Nystagmus is characterised by the combination of 'slow phases', which usually take the eye off the point of regard, interspersed with saccade-like "quick phases" that serve to bring the eye back on target.
During such gaze saccades, first the eye produces a saccade to get gaze on target, whereas the head follows more slowly and the vestibulo-ocular reflex (VOR) causes the eyes to roll back in the head to keep gaze on the target.
In this case the categorization is binary: Either a given saccade is an express saccade or it is not.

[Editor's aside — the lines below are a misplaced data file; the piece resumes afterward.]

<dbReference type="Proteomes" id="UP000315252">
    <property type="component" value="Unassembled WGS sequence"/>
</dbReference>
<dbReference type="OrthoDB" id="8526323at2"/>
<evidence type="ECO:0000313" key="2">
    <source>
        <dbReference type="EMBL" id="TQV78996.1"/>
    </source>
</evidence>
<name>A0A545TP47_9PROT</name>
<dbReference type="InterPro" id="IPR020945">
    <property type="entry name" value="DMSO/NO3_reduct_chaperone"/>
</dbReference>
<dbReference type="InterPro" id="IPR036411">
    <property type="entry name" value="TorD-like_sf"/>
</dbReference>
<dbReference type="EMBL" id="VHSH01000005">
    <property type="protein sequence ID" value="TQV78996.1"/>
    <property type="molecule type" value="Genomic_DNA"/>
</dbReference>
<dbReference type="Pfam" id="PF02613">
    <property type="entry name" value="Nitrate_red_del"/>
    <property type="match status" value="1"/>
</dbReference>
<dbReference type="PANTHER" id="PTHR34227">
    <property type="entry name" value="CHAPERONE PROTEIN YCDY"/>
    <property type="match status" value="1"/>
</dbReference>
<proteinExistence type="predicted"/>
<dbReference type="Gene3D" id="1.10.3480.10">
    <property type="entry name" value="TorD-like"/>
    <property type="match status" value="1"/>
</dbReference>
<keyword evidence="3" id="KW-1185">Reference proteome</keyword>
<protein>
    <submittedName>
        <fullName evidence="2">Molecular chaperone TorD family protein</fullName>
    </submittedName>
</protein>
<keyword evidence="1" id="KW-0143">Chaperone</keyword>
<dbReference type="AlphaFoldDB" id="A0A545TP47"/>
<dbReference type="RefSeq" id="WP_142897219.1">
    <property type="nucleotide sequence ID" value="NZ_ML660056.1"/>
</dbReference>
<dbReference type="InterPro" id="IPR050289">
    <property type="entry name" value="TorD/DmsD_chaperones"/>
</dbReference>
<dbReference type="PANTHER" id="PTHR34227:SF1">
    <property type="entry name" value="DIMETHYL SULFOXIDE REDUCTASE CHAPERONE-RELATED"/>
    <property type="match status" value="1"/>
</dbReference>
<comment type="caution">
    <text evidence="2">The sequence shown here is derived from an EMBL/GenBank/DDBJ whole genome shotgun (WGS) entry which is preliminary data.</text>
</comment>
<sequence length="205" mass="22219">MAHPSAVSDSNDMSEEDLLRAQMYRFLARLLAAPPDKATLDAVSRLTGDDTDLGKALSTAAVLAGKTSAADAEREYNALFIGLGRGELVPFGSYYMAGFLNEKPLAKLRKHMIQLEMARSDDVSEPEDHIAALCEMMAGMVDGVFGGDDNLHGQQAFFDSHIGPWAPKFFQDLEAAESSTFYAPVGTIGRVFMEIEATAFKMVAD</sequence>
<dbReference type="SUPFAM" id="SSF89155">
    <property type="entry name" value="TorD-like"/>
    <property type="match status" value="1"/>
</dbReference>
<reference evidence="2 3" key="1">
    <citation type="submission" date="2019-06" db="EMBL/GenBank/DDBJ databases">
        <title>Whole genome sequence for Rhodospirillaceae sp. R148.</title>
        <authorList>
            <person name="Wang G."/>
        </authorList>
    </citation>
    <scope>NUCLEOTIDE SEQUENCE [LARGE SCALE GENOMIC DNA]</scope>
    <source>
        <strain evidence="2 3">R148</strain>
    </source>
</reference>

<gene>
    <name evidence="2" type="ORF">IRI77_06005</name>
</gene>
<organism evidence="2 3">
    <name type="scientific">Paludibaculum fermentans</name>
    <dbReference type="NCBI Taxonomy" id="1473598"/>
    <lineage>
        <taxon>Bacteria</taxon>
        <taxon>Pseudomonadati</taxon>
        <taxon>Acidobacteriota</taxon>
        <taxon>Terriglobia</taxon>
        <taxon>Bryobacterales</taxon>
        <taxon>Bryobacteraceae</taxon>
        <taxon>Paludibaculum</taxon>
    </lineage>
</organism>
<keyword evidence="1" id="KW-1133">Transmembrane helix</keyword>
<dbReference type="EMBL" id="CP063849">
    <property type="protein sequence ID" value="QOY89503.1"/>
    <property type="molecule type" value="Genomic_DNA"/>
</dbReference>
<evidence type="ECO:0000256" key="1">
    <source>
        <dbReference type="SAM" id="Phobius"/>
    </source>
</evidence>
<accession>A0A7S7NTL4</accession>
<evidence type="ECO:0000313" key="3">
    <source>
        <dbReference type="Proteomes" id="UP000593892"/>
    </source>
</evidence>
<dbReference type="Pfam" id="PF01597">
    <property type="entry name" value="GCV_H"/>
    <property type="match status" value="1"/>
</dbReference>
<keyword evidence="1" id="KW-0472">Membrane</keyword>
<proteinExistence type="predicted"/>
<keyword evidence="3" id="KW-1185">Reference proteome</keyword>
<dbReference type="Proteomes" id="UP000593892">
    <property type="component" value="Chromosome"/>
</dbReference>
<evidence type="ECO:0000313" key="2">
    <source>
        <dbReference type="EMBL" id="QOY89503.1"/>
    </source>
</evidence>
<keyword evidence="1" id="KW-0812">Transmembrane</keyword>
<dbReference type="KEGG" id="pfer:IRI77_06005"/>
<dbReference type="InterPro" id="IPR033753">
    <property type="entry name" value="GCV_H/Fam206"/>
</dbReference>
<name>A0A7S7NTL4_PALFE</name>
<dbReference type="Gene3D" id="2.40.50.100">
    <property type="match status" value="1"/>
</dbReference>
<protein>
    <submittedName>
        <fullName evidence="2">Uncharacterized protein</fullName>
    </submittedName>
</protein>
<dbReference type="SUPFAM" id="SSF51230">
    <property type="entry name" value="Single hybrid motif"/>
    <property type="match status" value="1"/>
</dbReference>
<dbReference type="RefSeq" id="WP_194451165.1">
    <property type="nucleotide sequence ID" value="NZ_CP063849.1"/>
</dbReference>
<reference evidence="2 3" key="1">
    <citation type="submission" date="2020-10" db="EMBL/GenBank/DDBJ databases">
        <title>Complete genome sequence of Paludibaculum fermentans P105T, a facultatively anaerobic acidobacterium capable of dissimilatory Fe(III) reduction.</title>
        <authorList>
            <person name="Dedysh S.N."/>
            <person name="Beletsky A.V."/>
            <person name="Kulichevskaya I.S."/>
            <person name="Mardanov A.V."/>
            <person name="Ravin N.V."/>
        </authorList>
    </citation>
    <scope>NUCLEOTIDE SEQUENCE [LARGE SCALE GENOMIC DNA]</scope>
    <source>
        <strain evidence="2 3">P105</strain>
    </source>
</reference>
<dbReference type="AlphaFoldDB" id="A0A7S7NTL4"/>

The latency cut-off is approximately ~200ms; any longer than this is outside the express saccade range.
By moving the eye so that small parts of a scene can be sensed with greater resolution, body resources can be used more efficiently.
Saccades are one of the fastest movements produced by the human body (blinks may reach even higher peak velocities).